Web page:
Thursday 27 July 2017

Martin Breheny: Cork statement made a laughing stock of the county

James O'Donoghue, left, and Cork's Mark Collins both react before referee Padraig Hughes awarded Kerry a controversial penalty in the drawn Munster final
James O'Donoghue, left, and Cork's Mark Collins both react before referee Padraig Hughes awarded Kerry a controversial penalty in the drawn Munster final
Martin Breheny

Martin Breheny

It is 28 years since Cork acted like spoiled brats by refusing to fulfil extra-time in a football League quarter-final against Dublin in Croke Park.

They had already recorded their indignation over being asked to play on and were headed for Heuston Station by the time Barney Rock scored an unchallenged goal at the start of the added period, whereupon the referee ended the sham.

Living up to the 'Rebels' tag, they thought they had some technicality on their side about extra-time, only to discover that the GAA was having none of it. Cork were thrown out and Dublin went on to win the League title.

It was an embarrassing episode for Cork, but they could at least claim that the walk-out was a spur-of-the-moment thing, an impulsive reaction to what they saw as an unfair imposition.

There can be no such excuse for the scattergun emission from Páirc Uí Chaoimh on Monday when, while defending Brian Cuthbert, they made a laughing stock of the county.

The board were right to publicly support Cuthbert, who has been subjected to some outrageous personal attacks since Cork's defeat by Kildare last Saturday week.

Cowardly

Much of it was under the cowardly cloak of social media, but several mainstream comments were downright ignorant too, lacking any sense of humanity towards an amateur manager doing his best in a tough environment.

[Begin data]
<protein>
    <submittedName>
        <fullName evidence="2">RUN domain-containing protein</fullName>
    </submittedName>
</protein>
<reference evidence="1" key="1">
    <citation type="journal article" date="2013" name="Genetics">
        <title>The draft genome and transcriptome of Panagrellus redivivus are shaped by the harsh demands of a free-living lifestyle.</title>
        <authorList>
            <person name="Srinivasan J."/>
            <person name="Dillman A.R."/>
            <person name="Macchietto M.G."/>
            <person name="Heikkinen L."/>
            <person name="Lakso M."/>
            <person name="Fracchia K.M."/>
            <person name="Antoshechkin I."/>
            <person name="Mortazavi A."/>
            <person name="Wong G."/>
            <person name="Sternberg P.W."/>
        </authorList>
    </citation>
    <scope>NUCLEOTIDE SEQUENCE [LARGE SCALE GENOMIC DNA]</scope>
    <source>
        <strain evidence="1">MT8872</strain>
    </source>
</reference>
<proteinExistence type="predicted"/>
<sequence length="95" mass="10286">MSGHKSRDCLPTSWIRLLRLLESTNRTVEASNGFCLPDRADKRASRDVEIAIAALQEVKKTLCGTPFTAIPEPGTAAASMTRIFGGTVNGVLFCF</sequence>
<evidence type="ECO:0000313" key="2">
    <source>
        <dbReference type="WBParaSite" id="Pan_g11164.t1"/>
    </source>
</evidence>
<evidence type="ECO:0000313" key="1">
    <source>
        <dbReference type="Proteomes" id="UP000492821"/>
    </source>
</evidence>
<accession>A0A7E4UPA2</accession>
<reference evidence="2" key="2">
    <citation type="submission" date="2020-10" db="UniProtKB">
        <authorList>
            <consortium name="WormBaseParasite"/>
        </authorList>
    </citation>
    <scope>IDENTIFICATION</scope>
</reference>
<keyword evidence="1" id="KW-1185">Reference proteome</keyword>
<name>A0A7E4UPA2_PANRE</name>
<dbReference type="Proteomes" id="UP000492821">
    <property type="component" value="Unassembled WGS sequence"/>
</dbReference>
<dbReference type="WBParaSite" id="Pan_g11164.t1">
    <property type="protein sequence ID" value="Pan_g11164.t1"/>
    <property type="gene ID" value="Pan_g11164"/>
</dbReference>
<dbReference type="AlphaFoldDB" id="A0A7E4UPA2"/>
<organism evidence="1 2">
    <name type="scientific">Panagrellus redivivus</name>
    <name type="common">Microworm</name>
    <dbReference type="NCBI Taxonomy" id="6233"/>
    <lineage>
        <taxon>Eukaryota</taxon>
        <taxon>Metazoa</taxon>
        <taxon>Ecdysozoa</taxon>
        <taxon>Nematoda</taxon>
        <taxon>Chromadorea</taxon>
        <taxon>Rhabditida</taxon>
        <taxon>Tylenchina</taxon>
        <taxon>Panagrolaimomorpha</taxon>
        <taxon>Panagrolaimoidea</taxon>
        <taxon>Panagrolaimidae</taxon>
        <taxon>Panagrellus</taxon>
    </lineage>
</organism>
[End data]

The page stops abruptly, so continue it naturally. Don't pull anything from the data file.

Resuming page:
But then, it is part of some analysis nowadays, where self-serving guff attracts more attention than measured assessment, especially if dished up with pre-planned insults.

But what prompted the board to denigrate a referee as part of a defence of their ex-manager?

According to the board, Cork would, in all probability, be now preparing for a semi-final if it weren't for "a totally wrong refereeing decision" against Kerry in the drawn Munster final.

They didn't specify the refereeing atrocity, although it takes no great powers of investigation to deduce that it was a penalty kick, awarded by Pádraig Hughes (Armagh) to James O'Donoghue, which he turned into a crucial goal.

That brought the game level at the three-quarter stage, leaving Cork with plenty of time to win it. Yet, they still want us all to believe that the penalty decision cost them a place in the All-Ireland semi-final.

It didn't. Their failure to press on and win the game on a day when they played well for long stages, followed by an anaemic display in the replay, are the reasons they didn't win Munster and line up a quarter-final with Fermanagh.

What's mind-boggling about the Cork statement is the certainty with which they classify the penalty award "as a totally wrong refereeing decision".

Says who? However many times the incident is replayed on TV, opinions remain divided. Personally, I don't think it was a penalty, but so what?

Hughes had to call it in real time and, even if he had recourse to a re-run, he might well have stuck with his initial reaction. Such is the nature of 50-50 calls.

The Cork statement also points to the seven-day turnaround between the replay ("played in exhausting conditions") and the fourth-round qualifier clash as contributing to the defeat by Kildare.

They may well have a point, but perhaps it's best addressed to the Munster Council, where Cork are an influential voice. Munster left a 13-day gap between the drawn and replayed final, thereby forcing the losers into a seven-day turnaround for the season-defining qualifier.

Marginal

Whining about a refereeing decision - which really was a marginal call - a month later sounds pathetic, especially when the team had three more chances (the closing quarter of the drawn Munster final, the replay and the qualifier with Kildare) to wipe out the impact of the penalty goal.

And what does it say to Cork club referees when their board shows such disrespect to an official who is in the country's elite group? It will certainly undermine the board's disciplinary authority the next time one of their referees is publicly criticised after a club game.

Cork's defence of Cuthbert is admirable, but to link it with an accusation that their absence from the All-Ireland semi-final is down to a "totally wrong refereeing decision" smacks of arrogance and self-delusion.

It's not remotely appropriate at a time when Cork's internal systems are attracting severe criticism.

Any chance of an apology to Padraig Hughes? It would be the honourable thing to do.

Irish Independent

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